Among the homes for sale on St. Petersburg’s Snell Isle is a waterfront house whose owners have lived there so long the property taxes are just $14,706 a year. They’ve been able to deduct that entire amount on their income tax.
If the house sells for the full $2.2 million price, the property taxes will jump to as much as $42,644. But the new owners will be able to deduct just $10,000 of that.
Could losing so much of a deduction on property taxes scare off potential buyers? That’s one of the questions hanging over the sweeping tax overhaul soon to be signed into law by President Donald Trump.
The new law is a mixed bag for the residential real estate business, one of the mainstays of the economy in Tampa Bay and other popular parts of Florida. It contains provisions that could prompt more people to move here and buy homes, a boon to Realtors. But those same provisions will negatively affect thousands of existing bay area homeowners.
The changes approved by Congress limit to $10,000 the amount of property taxes that can be deducted; until now there has been no limit. And while homeowners previously could deduct interest on up to $1 million of mortgage debt, the new law slices that to $750,000 on loans taken out after Dec. 15.
The property tax limit will affect nearly 19,000 current bay area homeowners who annually pay more than $10,000, the real estate data firm CoreLogic found. And as a gauge of how many buyers might be affected by the mortgage interest deduction, 588 owners have taken out loans of at least $750,000 this year in Pinellas, Hillsborough and Pasco counties, records show.
For prospective buyers, the changes will be significant — or maybe not.
"The people that buy $2 million, $3 million, $4 million homes are not buying because they get that deduction on their property taxes,’’ says Martha Thorn, a Pinellas Realtor who specializes in luxury properties. "I don’t think it’s going to be that big of a deterrent.’’
Jennifer Zales, a Tampa agent who also deals in luxury homes, agrees.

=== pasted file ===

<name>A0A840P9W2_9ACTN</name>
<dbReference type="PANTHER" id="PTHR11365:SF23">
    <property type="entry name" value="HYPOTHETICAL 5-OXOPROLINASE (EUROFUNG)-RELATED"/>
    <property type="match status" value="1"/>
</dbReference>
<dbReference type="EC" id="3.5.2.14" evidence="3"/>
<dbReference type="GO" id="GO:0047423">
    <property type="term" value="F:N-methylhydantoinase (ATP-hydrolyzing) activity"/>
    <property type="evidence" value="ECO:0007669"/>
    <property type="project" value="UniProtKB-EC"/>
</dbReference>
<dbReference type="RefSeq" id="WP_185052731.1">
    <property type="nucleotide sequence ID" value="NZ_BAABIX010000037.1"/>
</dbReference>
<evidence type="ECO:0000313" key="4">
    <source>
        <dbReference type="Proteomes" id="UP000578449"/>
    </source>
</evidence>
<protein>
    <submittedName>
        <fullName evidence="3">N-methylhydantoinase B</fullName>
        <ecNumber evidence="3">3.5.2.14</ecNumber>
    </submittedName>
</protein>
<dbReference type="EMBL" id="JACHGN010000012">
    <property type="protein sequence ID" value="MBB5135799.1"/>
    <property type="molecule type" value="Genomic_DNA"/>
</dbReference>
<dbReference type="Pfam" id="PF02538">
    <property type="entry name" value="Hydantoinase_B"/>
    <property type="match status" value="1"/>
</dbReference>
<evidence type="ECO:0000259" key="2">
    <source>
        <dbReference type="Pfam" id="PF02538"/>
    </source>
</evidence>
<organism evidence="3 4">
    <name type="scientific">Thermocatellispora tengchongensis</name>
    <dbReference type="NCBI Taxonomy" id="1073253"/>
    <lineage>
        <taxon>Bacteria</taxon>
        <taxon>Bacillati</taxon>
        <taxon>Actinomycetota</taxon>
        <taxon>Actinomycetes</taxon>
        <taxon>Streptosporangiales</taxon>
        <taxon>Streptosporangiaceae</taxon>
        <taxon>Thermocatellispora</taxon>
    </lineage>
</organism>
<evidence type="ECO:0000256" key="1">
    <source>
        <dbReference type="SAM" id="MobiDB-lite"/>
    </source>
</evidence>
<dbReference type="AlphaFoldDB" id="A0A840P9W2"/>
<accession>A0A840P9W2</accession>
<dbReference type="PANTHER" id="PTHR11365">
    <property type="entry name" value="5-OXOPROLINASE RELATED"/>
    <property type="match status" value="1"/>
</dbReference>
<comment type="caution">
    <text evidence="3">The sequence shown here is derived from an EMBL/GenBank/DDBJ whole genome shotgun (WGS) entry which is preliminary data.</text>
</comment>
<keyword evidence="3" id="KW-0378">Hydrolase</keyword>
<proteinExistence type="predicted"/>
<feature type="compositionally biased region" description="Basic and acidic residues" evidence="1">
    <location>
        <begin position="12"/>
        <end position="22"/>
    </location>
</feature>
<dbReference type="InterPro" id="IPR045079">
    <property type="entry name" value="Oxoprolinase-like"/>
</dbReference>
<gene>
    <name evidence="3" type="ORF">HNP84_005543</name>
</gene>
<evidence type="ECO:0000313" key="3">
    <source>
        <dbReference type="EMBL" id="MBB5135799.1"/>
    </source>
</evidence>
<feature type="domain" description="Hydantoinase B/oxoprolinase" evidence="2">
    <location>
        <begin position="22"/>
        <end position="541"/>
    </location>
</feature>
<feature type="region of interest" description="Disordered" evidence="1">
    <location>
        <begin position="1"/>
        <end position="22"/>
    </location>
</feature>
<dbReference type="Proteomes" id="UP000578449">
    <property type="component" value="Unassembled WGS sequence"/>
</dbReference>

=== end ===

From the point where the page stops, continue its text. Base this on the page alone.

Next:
"My higher net worth clientele are not really looking at the reduced mortgage interest deduction as a major influence in making a purchase,’’ she said, noting that "many of them are cash purchases.’’
But both Thorn and Zales say there could be an impact on the lower end of the luxury market — homes selling for around $1 million, an increasingly common sum for waterfront houses or those in gated communities.
Many buyers at that price point finance their purchases, Multiple Listing Service records show. Of the 218 Tampa Bay homes that sold for between $1 million and $1.5 million in the last six moths, 60 percent involved financing.
"If a buyer was already stretching to qualify to buy a million-dollar home, then the mortgage limits and property tax would be more of a factor,’’ Zales said.
Florida agents released a collective sigh of relief when the final version of the bill omitted a controversial change involving capital gains taxes.
Married couples can still exclude up to $500,000 (or $250,000 for single filers) from capital gains taxes when they sell their primary home as long as they have lived there for two of the past five years. Earlier proposals would have increased the requirement to five out of the last eight years.
Eliminating that provision "is a huge win for both buyers and sellers,’’ Zales said.
For the vast majority of Tampa Bay residents who don’t have million-dollar homes, the new law still could sting. Interest on home-equity loans — a relatively common way to capitalize on the equity in a home — can be deducted from now on only if the proceeds are used to substantially improve the primary residence. That should make homeowners think twice about tapping equity for college costs, a new car or a fabulous vacation.
For whatever negative impact the tax overhaul might have on Tampa Bay homeowners and buyers, agents note that it will be even worse on states such as California, New York and New Jersey that have state income taxes as well as high property taxes. Homeowners there will be able to deduct only $10,000 worth of combined taxes.
As a result, Florida, with no state income tax, looks more desirable than ever.
Agent Bonnie Strickland, who currently has several multi-million dollar homes listed in St. Petersburg, has fielded numerous calls in recent days from out-of-state residents considering a move to Florida. Among them: a New Jersey buyer about to sign a contract.
And "we expect to have many showings right after the new year,’’ she said.
She and other Realtors note that home prices in Tampa Bay remain relatively affordable compared to those in other parts of the state and country. In November, the bay area’s median single-family home price was $225,000, lower than that in Miami, Orlando, Jacksonville, Naples, Sarasota and even Port St. Lucie.
"We live in paradise,’’ said Jeff Shelton a Tampa agent who has sold high-end homes to buyers from high-tax states. "We have the weather, the beach — I don’t think anything is going to stop people from coming here by any means.’’
Contact Susan Taylor Martin at [email protected] or (727) 893-8642. Follow @susanskate.